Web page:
PS4SL Tutorial: Cross-Processing

PS4SL Tutorial: Cross-Processing

Are you tired of your Second Life snapshots looking like junk? Yes? Good, because I’m tired of looking at your junk-ass pictures! Ok, seriously, they’re not THAT bad, but they could be better. This is the first in what I hope is a long series of tutorials to take you from Zero to Hero in Photoshop.

Keep this in mind: These are not tutorials on how to take better snapshots INSIDE Second Life. Stillsky and I assume that you are already familiar with and somewhat comfortable using, at the very least, the basic sky and Windlight settings. These tutorials are designed to enhance well-taken snapshots, nothing more!

Why the tutorials series, guys?

Great question! Stillsky and I don’t agree on a lot of things when it comes to Photoshop, but the one thing we do seem to agree on is that the internet is inundated with overly-complex and bloated tutorials that take a million steps to accomplish things that could easily have taken 5 or fewer steps. And while hard drive space and memory is cheap enough to come by, and most people seem to be rocking decent enough computers to handle heavy files inside Photoshop, it still seems silly to go ham when you really don’t have to. Our goal is to show you ways to achieve great results in as simple a way as possible with as few steps as possible.

Cross-Processing

To understand cross-processing, it helps to know regular processing first! Once upon a time, cameras used film. When exposed to light via camera, film would capture the image invisibly. The film would then need to be processed chemically to get those images from invisible to visible! Since there were/are a variety of different films, it makes sense that there were/are a variety of chemical processes for those films. The two we need to be concerned with here are the processes for color negative film and color transparency (or slide) film, the processes for which are called C-41 and E-6 respectively.

If, by now, you’re assuming that cross-processing is taking one film and processing it with another film’s chemicals, you’re right! Why would you want to do this though? Cross-processing film produces some really wild color and contrast shifts you wouldn’t get if processed normally. The most common cross-processing used today is processing color transparency film with the color negative chemicals, and that’s the process we’re going to work on today. Check out some of the wonderful results you can get with cross-processing film HERE.

Digital Application

Clearly, we’re not working with film. We need to use Photoshop to recreate some of the outcomes you checked out in that link above. I’m sure you noticed that the results were all a bit different, but there were a few things that seemed fairly consistent: whole shifts in color balance (usually blues, greens, sometimes purples and reds), lots of saturation, and lots of contrast! So those characteristics are what we will aim for in our tutorial.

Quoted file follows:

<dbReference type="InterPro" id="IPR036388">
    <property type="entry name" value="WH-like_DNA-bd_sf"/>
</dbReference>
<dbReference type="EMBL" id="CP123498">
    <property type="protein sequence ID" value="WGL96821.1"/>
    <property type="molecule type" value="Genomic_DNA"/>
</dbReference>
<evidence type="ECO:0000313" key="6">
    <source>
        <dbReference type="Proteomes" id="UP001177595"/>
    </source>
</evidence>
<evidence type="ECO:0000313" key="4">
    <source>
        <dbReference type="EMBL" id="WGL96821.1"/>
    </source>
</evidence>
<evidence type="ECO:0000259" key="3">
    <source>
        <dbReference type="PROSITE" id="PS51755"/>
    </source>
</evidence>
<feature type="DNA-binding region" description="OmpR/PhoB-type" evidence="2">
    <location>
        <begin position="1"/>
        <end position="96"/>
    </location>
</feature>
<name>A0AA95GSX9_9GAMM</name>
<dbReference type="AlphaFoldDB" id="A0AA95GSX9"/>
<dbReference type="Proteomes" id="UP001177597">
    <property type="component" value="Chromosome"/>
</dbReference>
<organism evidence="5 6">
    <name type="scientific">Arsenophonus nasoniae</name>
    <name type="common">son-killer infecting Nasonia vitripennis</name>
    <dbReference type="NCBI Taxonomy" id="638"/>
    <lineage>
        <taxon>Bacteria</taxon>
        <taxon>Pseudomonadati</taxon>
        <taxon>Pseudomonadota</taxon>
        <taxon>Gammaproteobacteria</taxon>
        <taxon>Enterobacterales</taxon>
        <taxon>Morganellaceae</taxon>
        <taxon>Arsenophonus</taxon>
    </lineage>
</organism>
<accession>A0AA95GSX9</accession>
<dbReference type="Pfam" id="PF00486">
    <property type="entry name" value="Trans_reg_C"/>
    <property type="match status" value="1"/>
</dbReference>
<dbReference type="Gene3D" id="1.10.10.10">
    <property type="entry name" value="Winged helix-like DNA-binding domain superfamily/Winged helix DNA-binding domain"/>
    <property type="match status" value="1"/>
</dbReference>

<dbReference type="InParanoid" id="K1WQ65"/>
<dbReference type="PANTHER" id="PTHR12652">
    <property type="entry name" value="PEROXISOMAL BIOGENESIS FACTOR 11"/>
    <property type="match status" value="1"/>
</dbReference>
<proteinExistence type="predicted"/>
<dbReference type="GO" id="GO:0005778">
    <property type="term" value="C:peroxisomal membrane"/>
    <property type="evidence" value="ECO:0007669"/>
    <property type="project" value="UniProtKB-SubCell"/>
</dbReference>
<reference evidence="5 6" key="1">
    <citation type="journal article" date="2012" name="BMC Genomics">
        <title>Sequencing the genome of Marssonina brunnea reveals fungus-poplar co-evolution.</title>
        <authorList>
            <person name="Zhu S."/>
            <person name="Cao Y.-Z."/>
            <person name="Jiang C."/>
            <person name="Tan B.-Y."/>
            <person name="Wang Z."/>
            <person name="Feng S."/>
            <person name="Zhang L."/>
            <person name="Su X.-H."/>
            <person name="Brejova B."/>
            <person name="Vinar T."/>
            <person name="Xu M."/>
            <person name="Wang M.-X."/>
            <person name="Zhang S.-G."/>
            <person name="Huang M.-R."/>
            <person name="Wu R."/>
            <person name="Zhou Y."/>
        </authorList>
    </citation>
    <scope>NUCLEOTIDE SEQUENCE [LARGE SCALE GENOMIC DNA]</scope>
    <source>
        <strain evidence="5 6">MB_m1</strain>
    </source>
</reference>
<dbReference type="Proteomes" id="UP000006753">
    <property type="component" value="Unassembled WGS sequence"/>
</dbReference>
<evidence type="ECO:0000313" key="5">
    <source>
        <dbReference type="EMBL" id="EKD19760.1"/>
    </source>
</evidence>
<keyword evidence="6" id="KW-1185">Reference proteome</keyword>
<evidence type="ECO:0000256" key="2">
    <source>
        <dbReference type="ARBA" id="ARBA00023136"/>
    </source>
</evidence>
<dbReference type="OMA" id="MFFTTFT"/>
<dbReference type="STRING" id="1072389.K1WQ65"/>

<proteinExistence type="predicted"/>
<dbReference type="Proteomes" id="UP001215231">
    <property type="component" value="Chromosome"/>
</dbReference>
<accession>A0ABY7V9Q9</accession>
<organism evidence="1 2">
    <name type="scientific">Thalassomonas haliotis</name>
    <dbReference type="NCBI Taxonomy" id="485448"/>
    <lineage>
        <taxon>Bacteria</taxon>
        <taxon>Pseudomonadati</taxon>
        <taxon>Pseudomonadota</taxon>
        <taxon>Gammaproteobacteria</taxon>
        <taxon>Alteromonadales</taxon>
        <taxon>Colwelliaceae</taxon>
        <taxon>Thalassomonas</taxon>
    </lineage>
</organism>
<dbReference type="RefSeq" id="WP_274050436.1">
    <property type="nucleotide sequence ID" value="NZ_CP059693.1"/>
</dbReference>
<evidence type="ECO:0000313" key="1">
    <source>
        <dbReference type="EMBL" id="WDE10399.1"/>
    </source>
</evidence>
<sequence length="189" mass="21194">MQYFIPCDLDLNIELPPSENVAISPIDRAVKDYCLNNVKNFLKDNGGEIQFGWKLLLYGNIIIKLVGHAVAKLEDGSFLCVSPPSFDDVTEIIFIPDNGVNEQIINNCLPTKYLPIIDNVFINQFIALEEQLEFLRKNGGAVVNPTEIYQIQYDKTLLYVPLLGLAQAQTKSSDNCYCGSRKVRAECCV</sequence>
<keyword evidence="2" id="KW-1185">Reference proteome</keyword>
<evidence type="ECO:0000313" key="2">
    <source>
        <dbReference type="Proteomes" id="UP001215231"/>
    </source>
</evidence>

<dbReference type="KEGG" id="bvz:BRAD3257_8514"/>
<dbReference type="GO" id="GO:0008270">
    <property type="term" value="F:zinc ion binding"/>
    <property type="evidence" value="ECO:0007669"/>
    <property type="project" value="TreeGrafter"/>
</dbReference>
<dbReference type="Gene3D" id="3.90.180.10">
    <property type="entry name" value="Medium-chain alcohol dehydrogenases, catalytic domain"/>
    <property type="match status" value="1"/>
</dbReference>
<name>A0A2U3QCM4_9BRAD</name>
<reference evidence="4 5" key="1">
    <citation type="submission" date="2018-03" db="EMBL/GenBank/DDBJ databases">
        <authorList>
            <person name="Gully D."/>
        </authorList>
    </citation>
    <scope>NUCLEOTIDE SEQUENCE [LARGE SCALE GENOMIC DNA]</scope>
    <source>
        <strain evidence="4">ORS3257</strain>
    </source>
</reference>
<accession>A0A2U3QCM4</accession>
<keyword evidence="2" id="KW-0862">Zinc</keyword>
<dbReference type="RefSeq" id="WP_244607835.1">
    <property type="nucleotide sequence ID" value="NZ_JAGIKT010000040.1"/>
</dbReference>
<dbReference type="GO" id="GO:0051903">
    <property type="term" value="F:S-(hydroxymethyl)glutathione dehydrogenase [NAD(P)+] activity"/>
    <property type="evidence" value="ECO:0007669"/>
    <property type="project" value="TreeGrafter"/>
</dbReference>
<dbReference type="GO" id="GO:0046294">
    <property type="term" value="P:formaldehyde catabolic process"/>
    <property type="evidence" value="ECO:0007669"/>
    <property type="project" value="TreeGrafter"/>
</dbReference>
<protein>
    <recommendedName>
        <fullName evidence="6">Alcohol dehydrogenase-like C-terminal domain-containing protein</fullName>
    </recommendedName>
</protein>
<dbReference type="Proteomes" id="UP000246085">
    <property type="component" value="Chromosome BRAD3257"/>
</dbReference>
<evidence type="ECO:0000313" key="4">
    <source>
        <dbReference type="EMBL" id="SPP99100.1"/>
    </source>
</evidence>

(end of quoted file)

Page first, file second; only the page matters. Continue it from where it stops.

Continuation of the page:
Photoshop comes equipped with the perfect tool for this cross-processing transformation we’re going to be applying: the curves adjustment tool!
composite

The curves tool displays the entire tonal range of your image and allows you to place points to adjust the shadows, midtones, and highlights to your liking. You can make these adjustments on the composite RGB channel, or each of the individual color channels. You can also control the image’s contrast with curves as well. This is why it is such the perfect tool for the digital cross-process! Let’s get started!

The curves adjustment tool does come with presets, like almost every other tool within Photoshop. One of these presets is called Cross Process, but it is hot garbage on most images. I would avoid it if I were you!

The Generic Version

This is a pretty wide-spread version of the curves cross-processing technique. It is applicable to most images, but the results will vary greatly depending on the images you use. Here are the adjustments inside of the curves tool:

generic_all

So what exactly did we just do? First, inside the Red Channel, we raised the amount of red apparent in the highlights and lowered the amount apparent in the shadows. We then did the same thing inside the Green Channel, lifting the highlights and lowering the shadows. Lastly, in the Blue Channel, we did the opposite of the first two channels. We lowered the amount of blue apparent in the highlights and raised it in the shadows.

And here’s the result:

generic_ba

The Stillsky Studio Version

Our version isn’t a one-size-fits-all thing like the above version. Oh no! The true joy of using curves is playing around with the curves! We’ll show you three ways to do this, each with a great end result. There are other variations besides these three, we’ll leave that for you to figure out. Just look at what we do inside each of the channels and move the points more or in the opposite direction and see what you come up with!

First, we’ll show the Purplish Version. This one is very similar to the generic version, but there’s more red apparent in the highlights:

purplish_all

purplish_ba

 

Next up is the Greenish Version

greenish_all

greenish_ba

And finally, the Bluish Version

bluish_all

bluish_ba

Wrapping Up

So with just one tool, the Curves Adjustment, we were able to tackle both the saturated color shifts and intense contrast characteristics of the film cross-processed look. That’s really all there is to it! Hope you enjoyed, and hope you get some use out of this!

Submit a Comment

Your email address will not be published.